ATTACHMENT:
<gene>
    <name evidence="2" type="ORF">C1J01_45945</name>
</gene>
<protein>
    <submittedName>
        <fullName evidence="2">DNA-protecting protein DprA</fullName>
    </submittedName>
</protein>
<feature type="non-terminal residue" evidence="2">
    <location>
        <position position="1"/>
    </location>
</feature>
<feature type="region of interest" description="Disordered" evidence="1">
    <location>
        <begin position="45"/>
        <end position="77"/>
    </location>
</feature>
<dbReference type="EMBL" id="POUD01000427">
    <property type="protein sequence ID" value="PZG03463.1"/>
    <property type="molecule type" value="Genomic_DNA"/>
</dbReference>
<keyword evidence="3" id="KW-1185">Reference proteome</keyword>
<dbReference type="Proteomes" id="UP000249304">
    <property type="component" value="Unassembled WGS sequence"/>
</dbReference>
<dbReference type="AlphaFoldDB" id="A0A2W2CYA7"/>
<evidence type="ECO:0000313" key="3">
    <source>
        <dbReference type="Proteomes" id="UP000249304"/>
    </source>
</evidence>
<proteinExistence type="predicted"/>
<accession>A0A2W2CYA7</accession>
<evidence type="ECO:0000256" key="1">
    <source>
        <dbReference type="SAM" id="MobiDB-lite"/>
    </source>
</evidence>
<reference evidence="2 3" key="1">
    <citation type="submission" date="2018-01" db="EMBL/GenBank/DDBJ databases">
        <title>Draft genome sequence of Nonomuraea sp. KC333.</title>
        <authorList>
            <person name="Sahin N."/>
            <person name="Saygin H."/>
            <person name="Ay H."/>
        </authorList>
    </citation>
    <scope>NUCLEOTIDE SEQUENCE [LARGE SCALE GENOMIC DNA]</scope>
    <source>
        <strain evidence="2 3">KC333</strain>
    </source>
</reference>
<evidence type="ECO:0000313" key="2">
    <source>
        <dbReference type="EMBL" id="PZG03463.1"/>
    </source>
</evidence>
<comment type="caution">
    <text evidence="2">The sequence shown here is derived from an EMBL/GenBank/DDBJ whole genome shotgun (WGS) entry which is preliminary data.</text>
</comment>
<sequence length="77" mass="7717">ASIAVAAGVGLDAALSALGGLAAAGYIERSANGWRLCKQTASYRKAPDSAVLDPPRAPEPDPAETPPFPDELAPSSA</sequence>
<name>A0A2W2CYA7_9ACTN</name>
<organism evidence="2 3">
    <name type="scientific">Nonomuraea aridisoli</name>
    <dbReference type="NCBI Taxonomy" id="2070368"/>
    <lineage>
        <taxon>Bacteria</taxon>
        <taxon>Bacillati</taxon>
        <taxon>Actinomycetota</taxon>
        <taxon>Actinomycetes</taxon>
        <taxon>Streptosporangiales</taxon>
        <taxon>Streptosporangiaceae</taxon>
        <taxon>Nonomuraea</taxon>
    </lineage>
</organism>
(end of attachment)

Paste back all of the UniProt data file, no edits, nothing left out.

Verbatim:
<gene>
    <name evidence="2" type="ORF">C1J01_45945</name>
</gene>
<protein>
    <submittedName>
        <fullName evidence="2">DNA-protecting protein DprA</fullName>
    </submittedName>
</protein>
<feature type="non-terminal residue" evidence="2">
    <location>
        <position position="1"/>
    </location>
</feature>
<feature type="region of interest" description="Disordered" evidence="1">
    <location>
        <begin position="45"/>
        <end position="77"/>
    </location>
</feature>
<dbReference type="EMBL" id="POUD01000427">
    <property type="protein sequence ID" value="PZG03463.1"/>
    <property type="molecule type" value="Genomic_DNA"/>
</dbReference>
<keyword evidence="3" id="KW-1185">Reference proteome</keyword>
<dbReference type="Proteomes" id="UP000249304">
    <property type="component" value="Unassembled WGS sequence"/>
</dbReference>
<dbReference type="AlphaFoldDB" id="A0A2W2CYA7"/>
<evidence type="ECO:0000313" key="3">
    <source>
        <dbReference type="Proteomes" id="UP000249304"/>
    </source>
</evidence>
<proteinExistence type="predicted"/>
<accession>A0A2W2CYA7</accession>
<evidence type="ECO:0000256" key="1">
    <source>
        <dbReference type="SAM" id="MobiDB-lite"/>
    </source>
</evidence>
<reference evidence="2 3" key="1">
    <citation type="submission" date="2018-01" db="EMBL/GenBank/DDBJ databases">
        <title>Draft genome sequence of Nonomuraea sp. KC333.</title>
        <authorList>
            <person name="Sahin N."/>
            <person name="Saygin H."/>
            <person name="Ay H."/>
        </authorList>
    </citation>
    <scope>NUCLEOTIDE SEQUENCE [LARGE SCALE GENOMIC DNA]</scope>
    <source>
        <strain evidence="2 3">KC333</strain>
    </source>
</reference>
<evidence type="ECO:0000313" key="2">
    <source>
        <dbReference type="EMBL" id="PZG03463.1"/>
    </source>
</evidence>
<comment type="caution">
    <text evidence="2">The sequence shown here is derived from an EMBL/GenBank/DDBJ whole genome shotgun (WGS) entry which is preliminary data.</text>
</comment>
<sequence length="77" mass="7717">ASIAVAAGVGLDAALSALGGLAAAGYIERSANGWRLCKQTASYRKAPDSAVLDPPRAPEPDPAETPPFPDELAPSSA</sequence>
<name>A0A2W2CYA7_9ACTN</name>
<organism evidence="2 3">
    <name type="scientific">Nonomuraea aridisoli</name>
    <dbReference type="NCBI Taxonomy" id="2070368"/>
    <lineage>
        <taxon>Bacteria</taxon>
        <taxon>Bacillati</taxon>
        <taxon>Actinomycetota</taxon>
        <taxon>Actinomycetes</taxon>
        <taxon>Streptosporangiales</taxon>
        <taxon>Streptosporangiaceae</taxon>
        <taxon>Nonomuraea</taxon>
    </lineage>
</organism>